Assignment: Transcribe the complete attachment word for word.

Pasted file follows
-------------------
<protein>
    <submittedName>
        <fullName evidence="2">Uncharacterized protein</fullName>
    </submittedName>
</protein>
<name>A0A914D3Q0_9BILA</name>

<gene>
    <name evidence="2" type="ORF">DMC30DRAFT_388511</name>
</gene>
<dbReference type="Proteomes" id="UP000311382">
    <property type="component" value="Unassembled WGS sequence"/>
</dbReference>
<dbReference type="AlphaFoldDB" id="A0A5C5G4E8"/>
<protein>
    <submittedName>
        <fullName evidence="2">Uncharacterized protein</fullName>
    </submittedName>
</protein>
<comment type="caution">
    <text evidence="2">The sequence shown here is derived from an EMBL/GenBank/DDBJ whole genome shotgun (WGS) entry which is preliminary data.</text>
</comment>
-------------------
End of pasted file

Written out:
<protein>
    <submittedName>
        <fullName evidence="2">Uncharacterized protein</fullName>
    </submittedName>
</protein>
<name>A0A914D3Q0_9BILA</name>

<gene>
    <name evidence="2" type="ORF">DMC30DRAFT_388511</name>
</gene>
<dbReference type="Proteomes" id="UP000311382">
    <property type="component" value="Unassembled WGS sequence"/>
</dbReference>
<dbReference type="AlphaFoldDB" id="A0A5C5G4E8"/>
<protein>
    <submittedName>
        <fullName evidence="2">Uncharacterized protein</fullName>
    </submittedName>
</protein>
<comment type="caution">
    <text evidence="2">The sequence shown here is derived from an EMBL/GenBank/DDBJ whole genome shotgun (WGS) entry which is preliminary data.</text>
</comment>